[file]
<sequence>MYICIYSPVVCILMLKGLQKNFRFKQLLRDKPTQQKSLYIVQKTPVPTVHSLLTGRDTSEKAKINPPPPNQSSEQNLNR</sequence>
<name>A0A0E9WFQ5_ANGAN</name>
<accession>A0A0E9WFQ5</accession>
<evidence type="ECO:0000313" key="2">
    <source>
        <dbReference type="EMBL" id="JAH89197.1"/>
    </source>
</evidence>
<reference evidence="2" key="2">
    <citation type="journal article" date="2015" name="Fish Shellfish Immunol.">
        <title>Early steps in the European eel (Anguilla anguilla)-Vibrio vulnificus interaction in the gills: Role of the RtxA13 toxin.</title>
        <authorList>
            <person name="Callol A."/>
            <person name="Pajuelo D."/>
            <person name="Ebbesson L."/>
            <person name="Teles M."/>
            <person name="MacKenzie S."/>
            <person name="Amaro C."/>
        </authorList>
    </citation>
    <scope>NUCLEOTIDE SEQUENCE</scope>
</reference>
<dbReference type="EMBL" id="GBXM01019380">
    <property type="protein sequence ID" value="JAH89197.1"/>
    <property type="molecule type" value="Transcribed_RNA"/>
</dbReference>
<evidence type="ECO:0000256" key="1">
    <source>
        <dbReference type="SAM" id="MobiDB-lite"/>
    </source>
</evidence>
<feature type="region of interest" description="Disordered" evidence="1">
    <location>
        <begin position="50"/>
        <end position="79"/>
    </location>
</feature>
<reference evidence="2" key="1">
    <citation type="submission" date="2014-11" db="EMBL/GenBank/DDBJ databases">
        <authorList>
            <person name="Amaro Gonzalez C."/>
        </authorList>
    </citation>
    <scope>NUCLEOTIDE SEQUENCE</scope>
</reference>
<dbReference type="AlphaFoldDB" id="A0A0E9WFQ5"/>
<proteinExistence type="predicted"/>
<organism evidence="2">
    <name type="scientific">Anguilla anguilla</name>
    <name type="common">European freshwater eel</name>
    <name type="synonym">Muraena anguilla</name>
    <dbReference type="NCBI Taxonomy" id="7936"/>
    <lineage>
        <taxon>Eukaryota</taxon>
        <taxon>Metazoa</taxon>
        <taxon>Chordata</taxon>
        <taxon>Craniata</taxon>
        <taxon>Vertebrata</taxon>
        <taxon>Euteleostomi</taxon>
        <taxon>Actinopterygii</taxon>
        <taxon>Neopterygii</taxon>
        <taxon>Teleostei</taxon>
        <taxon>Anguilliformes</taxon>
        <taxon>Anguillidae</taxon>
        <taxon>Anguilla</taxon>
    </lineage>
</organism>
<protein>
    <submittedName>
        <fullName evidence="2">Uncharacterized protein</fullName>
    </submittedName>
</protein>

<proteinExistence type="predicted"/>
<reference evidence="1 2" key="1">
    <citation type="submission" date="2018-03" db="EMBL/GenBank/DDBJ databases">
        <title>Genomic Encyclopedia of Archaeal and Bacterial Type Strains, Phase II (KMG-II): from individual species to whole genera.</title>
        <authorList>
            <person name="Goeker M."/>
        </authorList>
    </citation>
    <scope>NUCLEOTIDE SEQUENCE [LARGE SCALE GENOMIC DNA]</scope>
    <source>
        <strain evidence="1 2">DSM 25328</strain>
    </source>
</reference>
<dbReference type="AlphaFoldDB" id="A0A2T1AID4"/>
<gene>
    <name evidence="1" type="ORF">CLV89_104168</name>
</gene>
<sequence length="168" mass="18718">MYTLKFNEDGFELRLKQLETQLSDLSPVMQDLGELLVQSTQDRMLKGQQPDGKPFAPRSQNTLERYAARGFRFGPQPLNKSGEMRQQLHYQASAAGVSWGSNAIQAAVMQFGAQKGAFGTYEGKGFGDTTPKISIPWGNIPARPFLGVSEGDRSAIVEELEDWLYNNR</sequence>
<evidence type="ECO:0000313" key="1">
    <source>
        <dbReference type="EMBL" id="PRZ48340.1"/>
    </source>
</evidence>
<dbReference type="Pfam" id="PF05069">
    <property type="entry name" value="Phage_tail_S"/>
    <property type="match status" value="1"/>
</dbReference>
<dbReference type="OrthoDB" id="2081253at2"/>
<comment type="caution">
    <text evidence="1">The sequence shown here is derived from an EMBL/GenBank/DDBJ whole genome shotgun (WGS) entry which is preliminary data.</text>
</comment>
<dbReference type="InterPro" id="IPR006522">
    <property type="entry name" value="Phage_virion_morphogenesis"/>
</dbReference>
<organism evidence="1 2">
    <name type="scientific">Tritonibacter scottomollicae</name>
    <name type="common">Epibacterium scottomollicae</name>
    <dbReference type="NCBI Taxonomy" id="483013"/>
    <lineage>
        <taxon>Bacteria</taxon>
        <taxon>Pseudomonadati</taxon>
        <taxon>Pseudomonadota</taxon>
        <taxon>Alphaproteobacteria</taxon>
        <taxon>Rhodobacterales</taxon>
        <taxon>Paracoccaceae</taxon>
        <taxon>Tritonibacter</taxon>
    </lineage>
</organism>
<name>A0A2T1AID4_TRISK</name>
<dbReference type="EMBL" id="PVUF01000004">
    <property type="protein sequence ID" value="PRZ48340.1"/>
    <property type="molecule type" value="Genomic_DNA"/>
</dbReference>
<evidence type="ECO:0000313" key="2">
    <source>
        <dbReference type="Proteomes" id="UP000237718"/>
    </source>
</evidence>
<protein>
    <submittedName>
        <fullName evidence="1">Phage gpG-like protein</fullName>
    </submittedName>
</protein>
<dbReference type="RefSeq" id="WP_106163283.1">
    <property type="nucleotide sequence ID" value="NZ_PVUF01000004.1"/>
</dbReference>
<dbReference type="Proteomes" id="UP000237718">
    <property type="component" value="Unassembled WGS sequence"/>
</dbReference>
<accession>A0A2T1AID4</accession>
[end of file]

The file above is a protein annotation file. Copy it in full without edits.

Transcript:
<sequence>MYICIYSPVVCILMLKGLQKNFRFKQLLRDKPTQQKSLYIVQKTPVPTVHSLLTGRDTSEKAKINPPPPNQSSEQNLNR</sequence>
<name>A0A0E9WFQ5_ANGAN</name>
<accession>A0A0E9WFQ5</accession>
<evidence type="ECO:0000313" key="2">
    <source>
        <dbReference type="EMBL" id="JAH89197.1"/>
    </source>
</evidence>
<reference evidence="2" key="2">
    <citation type="journal article" date="2015" name="Fish Shellfish Immunol.">
        <title>Early steps in the European eel (Anguilla anguilla)-Vibrio vulnificus interaction in the gills: Role of the RtxA13 toxin.</title>
        <authorList>
            <person name="Callol A."/>
            <person name="Pajuelo D."/>
            <person name="Ebbesson L."/>
            <person name="Teles M."/>
            <person name="MacKenzie S."/>
            <person name="Amaro C."/>
        </authorList>
    </citation>
    <scope>NUCLEOTIDE SEQUENCE</scope>
</reference>
<dbReference type="EMBL" id="GBXM01019380">
    <property type="protein sequence ID" value="JAH89197.1"/>
    <property type="molecule type" value="Transcribed_RNA"/>
</dbReference>
<evidence type="ECO:0000256" key="1">
    <source>
        <dbReference type="SAM" id="MobiDB-lite"/>
    </source>
</evidence>
<feature type="region of interest" description="Disordered" evidence="1">
    <location>
        <begin position="50"/>
        <end position="79"/>
    </location>
</feature>
<reference evidence="2" key="1">
    <citation type="submission" date="2014-11" db="EMBL/GenBank/DDBJ databases">
        <authorList>
            <person name="Amaro Gonzalez C."/>
        </authorList>
    </citation>
    <scope>NUCLEOTIDE SEQUENCE</scope>
</reference>
<dbReference type="AlphaFoldDB" id="A0A0E9WFQ5"/>
<proteinExistence type="predicted"/>
<organism evidence="2">
    <name type="scientific">Anguilla anguilla</name>
    <name type="common">European freshwater eel</name>
    <name type="synonym">Muraena anguilla</name>
    <dbReference type="NCBI Taxonomy" id="7936"/>
    <lineage>
        <taxon>Eukaryota</taxon>
        <taxon>Metazoa</taxon>
        <taxon>Chordata</taxon>
        <taxon>Craniata</taxon>
        <taxon>Vertebrata</taxon>
        <taxon>Euteleostomi</taxon>
        <taxon>Actinopterygii</taxon>
        <taxon>Neopterygii</taxon>
        <taxon>Teleostei</taxon>
        <taxon>Anguilliformes</taxon>
        <taxon>Anguillidae</taxon>
        <taxon>Anguilla</taxon>
    </lineage>
</organism>
<protein>
    <submittedName>
        <fullName evidence="2">Uncharacterized protein</fullName>
    </submittedName>
</protein>

<proteinExistence type="predicted"/>
<reference evidence="1 2" key="1">
    <citation type="submission" date="2018-03" db="EMBL/GenBank/DDBJ databases">
        <title>Genomic Encyclopedia of Archaeal and Bacterial Type Strains, Phase II (KMG-II): from individual species to whole genera.</title>
        <authorList>
            <person name="Goeker M."/>
        </authorList>
    </citation>
    <scope>NUCLEOTIDE SEQUENCE [LARGE SCALE GENOMIC DNA]</scope>
    <source>
        <strain evidence="1 2">DSM 25328</strain>
    </source>
</reference>
<dbReference type="AlphaFoldDB" id="A0A2T1AID4"/>
<gene>
    <name evidence="1" type="ORF">CLV89_104168</name>
</gene>
<sequence length="168" mass="18718">MYTLKFNEDGFELRLKQLETQLSDLSPVMQDLGELLVQSTQDRMLKGQQPDGKPFAPRSQNTLERYAARGFRFGPQPLNKSGEMRQQLHYQASAAGVSWGSNAIQAAVMQFGAQKGAFGTYEGKGFGDTTPKISIPWGNIPARPFLGVSEGDRSAIVEELEDWLYNNR</sequence>
<evidence type="ECO:0000313" key="1">
    <source>
        <dbReference type="EMBL" id="PRZ48340.1"/>
    </source>
</evidence>
<dbReference type="Pfam" id="PF05069">
    <property type="entry name" value="Phage_tail_S"/>
    <property type="match status" value="1"/>
</dbReference>
<dbReference type="OrthoDB" id="2081253at2"/>
<comment type="caution">
    <text evidence="1">The sequence shown here is derived from an EMBL/GenBank/DDBJ whole genome shotgun (WGS) entry which is preliminary data.</text>
</comment>
<dbReference type="InterPro" id="IPR006522">
    <property type="entry name" value="Phage_virion_morphogenesis"/>
</dbReference>
<organism evidence="1 2">
    <name type="scientific">Tritonibacter scottomollicae</name>
    <name type="common">Epibacterium scottomollicae</name>
    <dbReference type="NCBI Taxonomy" id="483013"/>
    <lineage>
        <taxon>Bacteria</taxon>
        <taxon>Pseudomonadati</taxon>
        <taxon>Pseudomonadota</taxon>
        <taxon>Alphaproteobacteria</taxon>
        <taxon>Rhodobacterales</taxon>
        <taxon>Paracoccaceae</taxon>
        <taxon>Tritonibacter</taxon>
    </lineage>
</organism>
<name>A0A2T1AID4_TRISK</name>
<dbReference type="EMBL" id="PVUF01000004">
    <property type="protein sequence ID" value="PRZ48340.1"/>
    <property type="molecule type" value="Genomic_DNA"/>
</dbReference>
<evidence type="ECO:0000313" key="2">
    <source>
        <dbReference type="Proteomes" id="UP000237718"/>
    </source>
</evidence>
<protein>
    <submittedName>
        <fullName evidence="1">Phage gpG-like protein</fullName>
    </submittedName>
</protein>
<dbReference type="RefSeq" id="WP_106163283.1">
    <property type="nucleotide sequence ID" value="NZ_PVUF01000004.1"/>
</dbReference>
<dbReference type="Proteomes" id="UP000237718">
    <property type="component" value="Unassembled WGS sequence"/>
</dbReference>
<accession>A0A2T1AID4</accession>